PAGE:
But is it all that easy and possible to always talk, write or wittily portray something like the horrors of the US invasion of Iraq, the potential threat to life on Earth from global warming or the decimation of sub-Saharan Africa by poverty, conflict and disease? Or for that matter colorfully describe the devastation of low-income families by unemployment or the desperation of the elderly facing cutbacks in healthcare? Anyone who has been close witness to the predations of mindless war or endless want is not going to be able to speak about it for a long time, let alone articulate their thoughts in artful terms. To expect people deeply involved with the problems of the world to always sport a smile and drop that scowl can be a bit unrealistic.

Having said that I would support Moore's point that good politics should be exciting too. After all it is the love of life, the passion and enthusiasm of many activists that inspires others to join their movement. Again, lots of activists reaching out to mass audiences do take that extra effort to lighten up complex concepts, drop their jargon and explain things in simple English. In other words, good communicators from the left often focus on the 'fun' part of the 'fundamentals' of whatever they are trying to convey.

Yet again, it is unfortunately true that some on the left frequently come across as all too cold and cerebral for ordinary mortals to understand or empathize with (just as some on the right sing as badly as Ashcroft). There is indeed an urgent need for the left to put folks with specific names, faces and addresses back into their political equations. We need more physics and chemistry out there when it comes to mass movements of the left and less mathematics. For, accurate and useful as they may be, there has never been anything endearing about any calculator anywhere. (chchak, chchak, chchak, PING ! does not a melody make!)

But having emphasized the need to communicate effectively I would caution that in no way should this need supercede the necessity of always sticking to the facts or making as precise an analysis as possible in any given situation. For otherwise one ends up with a message that reaches large numbers of people but whose quality is so low that it should probably never have got out in the first place. If creative expression makes good politics palatable, then it is accurate content that makes it easily digestible (No simple recipes, I tell you, the truth is not always tasty).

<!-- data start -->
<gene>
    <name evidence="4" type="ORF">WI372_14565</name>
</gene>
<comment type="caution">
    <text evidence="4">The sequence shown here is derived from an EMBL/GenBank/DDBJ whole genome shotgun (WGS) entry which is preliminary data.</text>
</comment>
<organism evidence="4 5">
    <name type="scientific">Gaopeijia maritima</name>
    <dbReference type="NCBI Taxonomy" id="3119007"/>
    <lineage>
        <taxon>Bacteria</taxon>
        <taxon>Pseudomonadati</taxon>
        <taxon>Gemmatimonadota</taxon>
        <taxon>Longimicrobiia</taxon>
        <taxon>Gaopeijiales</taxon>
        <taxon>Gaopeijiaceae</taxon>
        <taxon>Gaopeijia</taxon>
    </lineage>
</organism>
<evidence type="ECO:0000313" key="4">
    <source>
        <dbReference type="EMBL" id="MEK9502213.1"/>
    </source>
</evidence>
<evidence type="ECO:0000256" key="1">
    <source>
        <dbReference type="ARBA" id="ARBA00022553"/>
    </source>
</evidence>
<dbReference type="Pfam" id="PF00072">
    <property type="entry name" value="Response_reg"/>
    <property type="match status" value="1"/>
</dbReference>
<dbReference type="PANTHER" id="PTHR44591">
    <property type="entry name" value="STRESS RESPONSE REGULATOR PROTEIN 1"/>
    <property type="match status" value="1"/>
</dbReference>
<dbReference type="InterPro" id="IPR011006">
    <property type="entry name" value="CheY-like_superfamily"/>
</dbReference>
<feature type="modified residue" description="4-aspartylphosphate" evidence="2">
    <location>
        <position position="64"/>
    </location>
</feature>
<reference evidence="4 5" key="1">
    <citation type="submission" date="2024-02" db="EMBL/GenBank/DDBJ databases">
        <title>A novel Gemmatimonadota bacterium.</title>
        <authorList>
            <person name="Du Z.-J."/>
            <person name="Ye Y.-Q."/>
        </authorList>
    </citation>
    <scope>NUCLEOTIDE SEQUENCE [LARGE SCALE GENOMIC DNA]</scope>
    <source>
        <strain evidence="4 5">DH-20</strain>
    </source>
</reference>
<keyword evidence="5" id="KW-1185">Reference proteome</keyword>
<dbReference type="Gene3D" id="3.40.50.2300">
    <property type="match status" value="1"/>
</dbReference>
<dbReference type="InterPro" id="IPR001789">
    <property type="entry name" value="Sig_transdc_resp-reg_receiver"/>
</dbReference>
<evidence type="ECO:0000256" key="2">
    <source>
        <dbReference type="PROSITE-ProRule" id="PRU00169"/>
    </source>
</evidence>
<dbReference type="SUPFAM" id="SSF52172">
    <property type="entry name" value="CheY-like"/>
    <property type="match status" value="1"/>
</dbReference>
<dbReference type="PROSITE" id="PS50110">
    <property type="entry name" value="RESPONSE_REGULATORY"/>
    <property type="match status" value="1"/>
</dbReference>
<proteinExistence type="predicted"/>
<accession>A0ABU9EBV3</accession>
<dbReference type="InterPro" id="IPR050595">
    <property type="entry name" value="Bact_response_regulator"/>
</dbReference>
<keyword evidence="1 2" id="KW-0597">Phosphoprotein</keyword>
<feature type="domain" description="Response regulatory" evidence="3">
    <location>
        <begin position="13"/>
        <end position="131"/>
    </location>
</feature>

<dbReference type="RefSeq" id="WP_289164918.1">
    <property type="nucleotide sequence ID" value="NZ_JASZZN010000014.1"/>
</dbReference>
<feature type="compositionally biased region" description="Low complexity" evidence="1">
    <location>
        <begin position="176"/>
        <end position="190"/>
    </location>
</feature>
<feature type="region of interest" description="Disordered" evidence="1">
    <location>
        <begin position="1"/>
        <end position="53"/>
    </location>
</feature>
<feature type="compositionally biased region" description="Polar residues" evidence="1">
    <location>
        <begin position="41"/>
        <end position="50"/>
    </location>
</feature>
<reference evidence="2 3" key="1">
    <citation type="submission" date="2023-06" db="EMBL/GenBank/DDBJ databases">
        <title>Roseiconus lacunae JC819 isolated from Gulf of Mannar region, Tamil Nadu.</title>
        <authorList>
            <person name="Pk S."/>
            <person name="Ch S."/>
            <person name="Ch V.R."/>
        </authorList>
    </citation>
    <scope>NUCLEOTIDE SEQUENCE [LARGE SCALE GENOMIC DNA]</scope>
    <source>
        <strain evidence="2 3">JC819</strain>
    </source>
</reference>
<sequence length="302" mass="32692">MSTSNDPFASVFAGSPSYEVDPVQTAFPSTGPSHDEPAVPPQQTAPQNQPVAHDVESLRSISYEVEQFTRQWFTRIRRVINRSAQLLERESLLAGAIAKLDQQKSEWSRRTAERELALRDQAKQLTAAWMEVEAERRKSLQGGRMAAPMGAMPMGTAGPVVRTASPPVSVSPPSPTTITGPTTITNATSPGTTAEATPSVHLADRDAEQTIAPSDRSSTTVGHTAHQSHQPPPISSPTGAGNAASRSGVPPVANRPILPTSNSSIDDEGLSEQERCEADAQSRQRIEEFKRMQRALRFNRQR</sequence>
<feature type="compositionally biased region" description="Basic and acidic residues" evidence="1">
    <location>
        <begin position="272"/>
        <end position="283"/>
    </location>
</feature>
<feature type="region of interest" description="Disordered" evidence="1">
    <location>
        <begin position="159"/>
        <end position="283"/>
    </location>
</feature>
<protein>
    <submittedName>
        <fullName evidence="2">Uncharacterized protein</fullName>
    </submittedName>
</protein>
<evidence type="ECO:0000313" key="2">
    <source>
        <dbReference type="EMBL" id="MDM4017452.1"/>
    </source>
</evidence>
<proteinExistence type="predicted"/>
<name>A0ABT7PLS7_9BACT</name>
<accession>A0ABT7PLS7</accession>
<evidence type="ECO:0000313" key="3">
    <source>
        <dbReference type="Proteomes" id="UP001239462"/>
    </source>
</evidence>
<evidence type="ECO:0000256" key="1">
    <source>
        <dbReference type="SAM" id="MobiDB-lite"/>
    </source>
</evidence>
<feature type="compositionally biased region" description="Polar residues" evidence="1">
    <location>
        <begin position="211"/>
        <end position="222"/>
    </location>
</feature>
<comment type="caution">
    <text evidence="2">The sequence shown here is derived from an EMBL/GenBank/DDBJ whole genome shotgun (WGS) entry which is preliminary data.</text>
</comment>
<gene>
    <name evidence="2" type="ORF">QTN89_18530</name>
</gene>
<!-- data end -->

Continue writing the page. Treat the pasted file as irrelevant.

As someone working in the field of mass communication I can easily remember the numerous temptations that members of my profession go through to sex up the facts, spice up a story with some song and dance or drown out those annoying details that come in the way of smooth delivery. By the time these guys finish tailoring their tale, it is as smart and slick as an Enron executive and equally incredible.

I am not sure if Moore does any of the above in his documentary (am still waiting for that damn DVD!) but putting 'entertainment above politics' is sometimes code for taking liberties with the truth ('if it makes the bad guys look bad go ahead and do it'). While it may be true that God made Bush Jr. for all of us to take potshots at — simplifying the truth is unfortunately a game everyone can play and the guys with better resources and broadcast power will always win out in the long run (though I admit November is not all that far away).

Fahrenheit 911 is really another example of how a lot of so-called 'cultural activity' these days is actually politics by proxy just as what is commonly called 'politics' has more cultural content embedded in it than is usually understood. It is in this terrain of culture transformed into politics that Moore's documentary is clashing head on with mainstream cultural products and their political messages — wielding their own choice weapon against them.

While no movie, however well done, can substitute for actual movements of people fighting for change, as Fahrenheit 911 shows it can certainly set the political Bush on fire. With some more public effort the goose may yet be cooked (Don't forget the curry spice ! Yummmmm!).

Now Dude, where's my pirated DVD ?

Satya Sagar is a writer, video maker and journalist based in Thailand. He can be reached at